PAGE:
Modern Art Specialist
Will they stand the test of time? Non-fungible tokens explained.
Non-fungible tokens (NFTs) seem to have come out of nowhere, however the technology has been around since at least 2014 if not before. The catalyst seems to have been Lockdown, if you can’t go to the saleroom then let the saleroom come to you, albeit virtually. Auctioneers, Galleries and Artists transformed their web presence almost overnight in order to offer NFTs that take the form of art and music and everything in between and are selling like hotcakes, some for a few £ and others for millions and millions of £, sometimes it feels like ‘Tulip Fever’ has re-visited us from the 17th-century…
What is an NFT?
An NFT is a digital asset recorded on the ‘Blockchain’ that represents actual objects such as art, music, in-game items and videos. An NFT is created, or “minted” from digital objects that represent both tangible and intangible items. They are bought and sold online, mainly using cryptocurrencies and are generally encoded with the same or similar software to that used by many crypto currencies. I think it’s best to assume that to be involved with buying NFTs you will have to embrace crypto currencies, the most common one used in NFTs is Ethereum. The value of Crypto currencies changes minute to minute day to day, before Christmas one Etheruem was worth around £3,000 to 1 Ethereum today its down to nearer to £2,200 to E1. Ethereum’s value is not only affected by the usual world events and demand but also by the sale of significant numbers of NFTs. Just like the Stock market, a collector offloading significant numbers of NFT’s creates downward price pressure on both crypto currency and the value of NFTs.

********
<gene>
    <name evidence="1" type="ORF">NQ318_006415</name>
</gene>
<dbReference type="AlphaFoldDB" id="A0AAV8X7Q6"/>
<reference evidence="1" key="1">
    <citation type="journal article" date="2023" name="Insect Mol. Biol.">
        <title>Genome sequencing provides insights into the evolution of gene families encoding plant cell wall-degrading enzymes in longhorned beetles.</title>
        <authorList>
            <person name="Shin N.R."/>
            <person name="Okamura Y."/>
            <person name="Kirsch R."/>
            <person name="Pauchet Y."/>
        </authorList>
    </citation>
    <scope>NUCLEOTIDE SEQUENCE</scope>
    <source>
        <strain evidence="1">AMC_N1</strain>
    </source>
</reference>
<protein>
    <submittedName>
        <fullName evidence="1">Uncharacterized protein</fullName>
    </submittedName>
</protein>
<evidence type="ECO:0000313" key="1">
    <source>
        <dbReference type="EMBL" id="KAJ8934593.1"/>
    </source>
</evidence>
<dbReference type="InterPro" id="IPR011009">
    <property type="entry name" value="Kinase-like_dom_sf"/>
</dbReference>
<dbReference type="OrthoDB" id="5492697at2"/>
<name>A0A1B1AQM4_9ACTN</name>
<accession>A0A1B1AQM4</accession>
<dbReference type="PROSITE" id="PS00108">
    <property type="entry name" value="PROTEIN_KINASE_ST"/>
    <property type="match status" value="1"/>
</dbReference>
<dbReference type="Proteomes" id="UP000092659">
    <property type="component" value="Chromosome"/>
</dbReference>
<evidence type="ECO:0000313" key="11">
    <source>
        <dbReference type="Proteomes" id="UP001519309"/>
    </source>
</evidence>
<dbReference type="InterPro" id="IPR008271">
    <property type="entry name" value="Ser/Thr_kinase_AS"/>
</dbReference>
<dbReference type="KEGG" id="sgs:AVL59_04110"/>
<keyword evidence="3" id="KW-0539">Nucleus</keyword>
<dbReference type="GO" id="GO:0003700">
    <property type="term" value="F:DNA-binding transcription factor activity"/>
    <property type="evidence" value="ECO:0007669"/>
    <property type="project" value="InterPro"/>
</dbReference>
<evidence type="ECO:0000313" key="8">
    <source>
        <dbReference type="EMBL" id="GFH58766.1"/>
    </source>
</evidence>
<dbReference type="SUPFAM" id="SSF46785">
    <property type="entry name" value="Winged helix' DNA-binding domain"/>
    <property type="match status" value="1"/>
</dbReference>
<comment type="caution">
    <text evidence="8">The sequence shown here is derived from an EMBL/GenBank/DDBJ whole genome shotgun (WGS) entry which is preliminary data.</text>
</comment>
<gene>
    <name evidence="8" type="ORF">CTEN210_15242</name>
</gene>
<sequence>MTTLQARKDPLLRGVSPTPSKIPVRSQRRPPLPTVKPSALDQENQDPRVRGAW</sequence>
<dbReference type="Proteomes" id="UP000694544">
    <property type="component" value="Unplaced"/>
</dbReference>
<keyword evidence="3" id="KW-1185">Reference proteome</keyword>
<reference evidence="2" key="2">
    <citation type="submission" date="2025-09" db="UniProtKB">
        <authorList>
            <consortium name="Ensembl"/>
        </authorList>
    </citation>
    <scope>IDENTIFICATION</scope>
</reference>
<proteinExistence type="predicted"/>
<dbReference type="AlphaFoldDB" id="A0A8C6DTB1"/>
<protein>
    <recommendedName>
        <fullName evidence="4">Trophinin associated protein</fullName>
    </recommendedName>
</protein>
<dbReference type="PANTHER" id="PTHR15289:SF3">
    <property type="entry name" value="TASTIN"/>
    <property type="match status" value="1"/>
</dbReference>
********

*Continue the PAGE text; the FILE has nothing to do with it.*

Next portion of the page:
New NFTs are announced as ‘Drops’ and are either unique one off pieces or part of a limited edition exactly like limited edition prints, which interestingly were all the rage exactly 100 years ago back in 1922!
NFT ‘editions’ can be one off unique works or one from of a very limited run, large or small and each will have a unique identifying codes or features. Similar to Banksy print editions that are produced in total numbers of either 150 or 500, each print is individually numbered and carries formal certification and the ownerships changes are recorded, the smaller edition of 150 is also signed, typically numbered by hand in pencil, 7/150 the larger 150/500 etc.
What does fungible mean?
Physical money and cryptocurrencies are “fungible,” meaning they can be traded or exchanged for one another. For example I give you a fiver you give me one back and we are quits, i.e. they are fungible and equal in value – one dollar is always worth another dollar; one Bitcoin is always equal to another Bitcoin. Crypto’s fungibility makes it a trusted means of conducting transactions on the Blockchain.
What is Blockchain?
NFTs exist on a blockchain, which is a public ledger that records transactions and ownership. If you are already familiar with Crypto currency then blockchain is the same underlying process that makes cryptocurrencies possible.
Specifically, NFTs are typically held on the Ethereum blockchain, although there are other blockchains that support them as well.
Each individual unique NFT is different. Each one has a digital signature that makes it impossible for NFTs to be exchanged for or equal to one another (hence, non-fungible).
NFTs can have only ever have one owner at a time their unique data verifies their ownership and transfers ownership to new owners and artists can sign their artwork by including their signature in an NFT’s metadata.
Are NFTs here to stay?